As each day passes the taxpayers seem less and less to be the ones to reap the benefits of their investment. Many Town employees take their earnings and commitment elsewhere and even some of our services are provided (e.g. Town Council) by those from outside of Amherst.

Perhaps if employees were also residents (as once was common in towns and cities throughout the US) we could return to being the Community we boast to be where people and neighborhoods and middle class citizens really do matter.

And, by the way, my spouse and I make less (combined) than many Town employees make individually, and yet we managed to live in Amherst.
Sometimes enough really is enough.

Tom McBride said...

Yeah Larry, see if you can figure out what the earnings are with overtime and so on. The town should provide you with a file that is easier to use. Laughing (but not really), all that stuff is held in shrouds of mystery! I would say that they should have a file for their own use that keeps track of it, but in truth, they may not. They just may just know the overall numbers.

Something else to be considered is overtime, the overtime rate, the level of health insurance, retirement benefits, health insurance in retirement, personal days, sick days, vacation days, paid holidays (state and federal), and any services offered to them by a union. It would be nice to fit that into a big equation and equate the salary in "real world" terms. I'm not saying you should do it, but somebody should.

Tom McBride said...

Oh yeah, and if somebody is given a car, and/or reimbursement for car expenses, whether it is deemed necessary for their job or not, reimbursement for a cell phone, I'm not mentioning any names, but his name is John, or whatever other bells and whistles are added to their package, that should be added also.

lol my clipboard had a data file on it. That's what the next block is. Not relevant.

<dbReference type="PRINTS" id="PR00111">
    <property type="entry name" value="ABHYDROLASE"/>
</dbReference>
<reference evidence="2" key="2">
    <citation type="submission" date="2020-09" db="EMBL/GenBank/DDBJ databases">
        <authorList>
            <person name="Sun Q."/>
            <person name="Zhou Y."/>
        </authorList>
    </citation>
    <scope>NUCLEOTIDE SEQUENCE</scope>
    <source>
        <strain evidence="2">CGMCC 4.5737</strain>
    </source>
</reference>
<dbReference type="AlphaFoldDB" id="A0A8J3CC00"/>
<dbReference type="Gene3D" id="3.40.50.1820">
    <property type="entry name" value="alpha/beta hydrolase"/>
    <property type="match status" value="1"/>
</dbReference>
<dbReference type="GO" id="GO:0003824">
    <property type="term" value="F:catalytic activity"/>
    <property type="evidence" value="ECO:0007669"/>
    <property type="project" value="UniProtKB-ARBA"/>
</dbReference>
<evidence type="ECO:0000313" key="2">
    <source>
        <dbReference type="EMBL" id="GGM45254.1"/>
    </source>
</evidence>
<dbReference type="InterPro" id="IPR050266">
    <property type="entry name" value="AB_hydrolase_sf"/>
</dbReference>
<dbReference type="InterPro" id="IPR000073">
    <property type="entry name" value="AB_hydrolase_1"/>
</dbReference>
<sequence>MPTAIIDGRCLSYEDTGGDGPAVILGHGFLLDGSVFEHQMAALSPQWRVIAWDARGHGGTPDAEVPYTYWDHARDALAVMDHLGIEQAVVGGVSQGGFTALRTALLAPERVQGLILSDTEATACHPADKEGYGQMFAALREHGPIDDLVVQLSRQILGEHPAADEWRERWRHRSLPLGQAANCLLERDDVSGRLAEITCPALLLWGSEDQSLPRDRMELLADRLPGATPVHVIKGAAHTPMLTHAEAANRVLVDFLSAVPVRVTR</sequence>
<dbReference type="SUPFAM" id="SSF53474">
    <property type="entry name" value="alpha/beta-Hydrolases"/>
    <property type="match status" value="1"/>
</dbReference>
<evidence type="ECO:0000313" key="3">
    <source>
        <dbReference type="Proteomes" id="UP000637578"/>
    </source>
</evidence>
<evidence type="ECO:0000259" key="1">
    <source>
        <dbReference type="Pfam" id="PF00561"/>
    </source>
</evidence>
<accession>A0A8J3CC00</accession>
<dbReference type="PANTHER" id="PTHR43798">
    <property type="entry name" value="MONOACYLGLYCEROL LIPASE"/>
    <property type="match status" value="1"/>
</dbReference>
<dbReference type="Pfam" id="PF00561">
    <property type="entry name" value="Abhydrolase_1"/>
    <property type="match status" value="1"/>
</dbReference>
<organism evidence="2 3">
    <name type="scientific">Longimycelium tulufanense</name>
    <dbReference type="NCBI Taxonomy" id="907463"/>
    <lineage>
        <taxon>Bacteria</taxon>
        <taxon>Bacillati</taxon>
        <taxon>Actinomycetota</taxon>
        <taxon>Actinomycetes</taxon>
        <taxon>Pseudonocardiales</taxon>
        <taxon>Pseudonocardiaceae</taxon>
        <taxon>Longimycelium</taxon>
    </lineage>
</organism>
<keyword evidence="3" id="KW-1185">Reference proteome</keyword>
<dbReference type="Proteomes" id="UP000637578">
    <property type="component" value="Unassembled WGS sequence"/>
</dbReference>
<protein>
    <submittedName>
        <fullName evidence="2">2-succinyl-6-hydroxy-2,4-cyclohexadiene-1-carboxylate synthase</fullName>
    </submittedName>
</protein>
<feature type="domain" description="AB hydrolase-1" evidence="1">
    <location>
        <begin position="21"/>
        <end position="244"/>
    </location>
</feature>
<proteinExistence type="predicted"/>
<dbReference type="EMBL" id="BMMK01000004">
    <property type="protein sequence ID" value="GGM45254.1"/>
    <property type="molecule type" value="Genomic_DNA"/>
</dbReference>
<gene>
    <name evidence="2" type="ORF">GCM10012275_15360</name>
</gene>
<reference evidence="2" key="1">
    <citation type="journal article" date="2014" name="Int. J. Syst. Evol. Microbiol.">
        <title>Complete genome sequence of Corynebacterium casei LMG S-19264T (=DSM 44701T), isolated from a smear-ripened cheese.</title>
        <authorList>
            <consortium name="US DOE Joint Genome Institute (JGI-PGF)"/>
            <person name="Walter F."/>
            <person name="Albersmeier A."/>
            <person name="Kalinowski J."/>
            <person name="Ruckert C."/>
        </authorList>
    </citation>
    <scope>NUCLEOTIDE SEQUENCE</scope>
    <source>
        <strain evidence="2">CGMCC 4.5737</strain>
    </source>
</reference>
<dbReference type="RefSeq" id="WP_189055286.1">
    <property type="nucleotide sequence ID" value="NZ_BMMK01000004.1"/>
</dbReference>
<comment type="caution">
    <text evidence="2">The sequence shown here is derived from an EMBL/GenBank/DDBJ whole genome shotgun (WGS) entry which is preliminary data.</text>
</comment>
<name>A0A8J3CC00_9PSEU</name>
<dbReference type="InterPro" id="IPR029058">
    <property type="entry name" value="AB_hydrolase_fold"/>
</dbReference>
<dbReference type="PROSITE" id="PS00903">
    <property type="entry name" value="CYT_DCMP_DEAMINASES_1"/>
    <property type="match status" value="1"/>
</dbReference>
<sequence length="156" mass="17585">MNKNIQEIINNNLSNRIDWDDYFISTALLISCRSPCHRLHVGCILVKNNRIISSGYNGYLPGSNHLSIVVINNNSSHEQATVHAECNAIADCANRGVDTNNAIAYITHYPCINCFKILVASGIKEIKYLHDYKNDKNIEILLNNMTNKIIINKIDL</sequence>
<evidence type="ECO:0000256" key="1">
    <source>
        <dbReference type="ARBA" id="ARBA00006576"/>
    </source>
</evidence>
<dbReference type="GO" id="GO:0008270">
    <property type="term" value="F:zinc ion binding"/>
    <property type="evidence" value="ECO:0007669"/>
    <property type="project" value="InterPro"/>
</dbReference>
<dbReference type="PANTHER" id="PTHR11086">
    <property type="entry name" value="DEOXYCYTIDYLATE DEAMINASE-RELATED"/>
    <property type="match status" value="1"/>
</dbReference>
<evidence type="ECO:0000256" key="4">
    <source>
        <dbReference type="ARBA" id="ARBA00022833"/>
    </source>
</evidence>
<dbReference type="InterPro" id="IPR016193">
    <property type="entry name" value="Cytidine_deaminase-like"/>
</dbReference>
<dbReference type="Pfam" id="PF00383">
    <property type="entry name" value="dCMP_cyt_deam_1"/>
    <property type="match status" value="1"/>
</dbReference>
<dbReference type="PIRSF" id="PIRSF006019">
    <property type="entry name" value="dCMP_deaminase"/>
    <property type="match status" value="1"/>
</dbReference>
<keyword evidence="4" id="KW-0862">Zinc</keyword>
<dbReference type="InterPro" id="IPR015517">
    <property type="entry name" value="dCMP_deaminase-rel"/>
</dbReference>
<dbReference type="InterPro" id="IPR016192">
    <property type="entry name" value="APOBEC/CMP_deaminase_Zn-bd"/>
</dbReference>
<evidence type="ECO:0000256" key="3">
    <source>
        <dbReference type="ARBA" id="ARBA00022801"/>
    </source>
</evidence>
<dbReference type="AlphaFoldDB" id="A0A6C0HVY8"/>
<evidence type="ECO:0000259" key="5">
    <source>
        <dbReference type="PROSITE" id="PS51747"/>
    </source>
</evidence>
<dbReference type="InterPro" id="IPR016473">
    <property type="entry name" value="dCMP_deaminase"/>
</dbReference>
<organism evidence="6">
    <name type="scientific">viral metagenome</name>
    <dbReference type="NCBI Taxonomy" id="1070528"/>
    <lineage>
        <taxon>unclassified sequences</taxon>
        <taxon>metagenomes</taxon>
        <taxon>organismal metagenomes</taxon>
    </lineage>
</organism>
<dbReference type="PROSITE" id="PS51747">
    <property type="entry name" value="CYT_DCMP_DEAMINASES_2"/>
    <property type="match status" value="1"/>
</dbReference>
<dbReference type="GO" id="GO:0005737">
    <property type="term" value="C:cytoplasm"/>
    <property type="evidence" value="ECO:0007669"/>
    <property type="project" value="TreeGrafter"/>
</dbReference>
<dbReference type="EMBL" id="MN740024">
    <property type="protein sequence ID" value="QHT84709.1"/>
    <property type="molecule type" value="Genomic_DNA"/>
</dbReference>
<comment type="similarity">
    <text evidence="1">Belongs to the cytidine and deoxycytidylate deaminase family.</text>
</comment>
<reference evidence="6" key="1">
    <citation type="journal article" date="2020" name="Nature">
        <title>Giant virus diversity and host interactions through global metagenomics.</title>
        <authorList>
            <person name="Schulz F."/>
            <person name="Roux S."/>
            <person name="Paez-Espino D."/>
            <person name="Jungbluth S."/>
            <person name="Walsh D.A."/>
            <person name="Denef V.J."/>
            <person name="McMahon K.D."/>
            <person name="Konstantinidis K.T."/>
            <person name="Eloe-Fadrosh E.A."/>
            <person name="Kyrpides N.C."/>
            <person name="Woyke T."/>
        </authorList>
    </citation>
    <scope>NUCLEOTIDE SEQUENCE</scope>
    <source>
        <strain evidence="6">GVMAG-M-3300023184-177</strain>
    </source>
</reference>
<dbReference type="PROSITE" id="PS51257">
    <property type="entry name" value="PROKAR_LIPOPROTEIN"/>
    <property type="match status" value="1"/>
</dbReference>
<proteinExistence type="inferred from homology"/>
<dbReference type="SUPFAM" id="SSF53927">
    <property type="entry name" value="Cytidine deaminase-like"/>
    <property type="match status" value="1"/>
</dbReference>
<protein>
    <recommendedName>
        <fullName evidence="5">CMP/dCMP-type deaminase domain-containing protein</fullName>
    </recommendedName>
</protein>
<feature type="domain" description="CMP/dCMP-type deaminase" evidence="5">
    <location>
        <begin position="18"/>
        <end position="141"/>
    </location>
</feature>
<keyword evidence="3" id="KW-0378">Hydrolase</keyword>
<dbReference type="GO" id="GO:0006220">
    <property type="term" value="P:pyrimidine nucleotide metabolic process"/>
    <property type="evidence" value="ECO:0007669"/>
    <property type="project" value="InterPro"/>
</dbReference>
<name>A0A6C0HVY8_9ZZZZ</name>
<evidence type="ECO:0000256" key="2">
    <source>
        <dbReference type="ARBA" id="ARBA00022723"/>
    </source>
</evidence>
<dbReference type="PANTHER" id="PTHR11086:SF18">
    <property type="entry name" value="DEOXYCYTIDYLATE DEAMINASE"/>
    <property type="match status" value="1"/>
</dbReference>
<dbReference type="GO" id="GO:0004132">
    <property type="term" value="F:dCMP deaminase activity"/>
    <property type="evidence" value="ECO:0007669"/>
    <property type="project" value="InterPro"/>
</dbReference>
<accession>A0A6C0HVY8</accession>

Anonymous said...

Larry,

Am I reading something wrong or missing a data point but the list shows Maria G. making a lot less that the $140+K salary. It shows others making much less than they do as well. I thought maybe this was an Amherst only paycheck and not regional paycheck but I also noticed some ARMS teacher names on the list. Help enlighten me please.

Anonymous said...

Amherst no longer corners the market on high cost of living except by property taxes. Hadley home prices are equal to Amherst or higher. Amherst has gone down considerably. Northampton is stable or up. You have to move pretty far away to get more affordable these days.

Larry Kelley said...

According to Rob Detweiler:

Attached is the information that Mr. Kelly requested.

· In the workbook “Kelly Request” (attached) there are four tabs.

The first tab is a list for all Amherst School employees, including employee name, position, months of employment with District (may have changed position along the way), and earning from all pay sources for calendar year 2012.

The second tab is also for all Amherst School employees and lists their accrued earned vacation balances are as of June 30, 2012.

The third tab is a list for all Amherst-Pelham Regional School District employees, including employee name, position, months of employment with District (may have changed position along the way), and earning from all pay sources for calendar year 2012.

The fourth tab is also for all Amherst-Pelham Regional School District employees and lists their accrued earned vacation balances are as of June 30, 2012.

· There is no report for projected FY13 salaries, Please refer to the information section of the budget document for budgeted individual salaries

· For vacation and sick time allowances please refer to the collective bargaining agreements

Please review and forward to Mr. Kelly at your convenience.

Thanks.

Rob

Dr. Ed said...

As the son of a high school teacher who has friends who also grew up as the children of teachers, let me point out that -- at least in terms of the schools, it is not a good idea for your K-12 teachers to live in town, let alone to require it.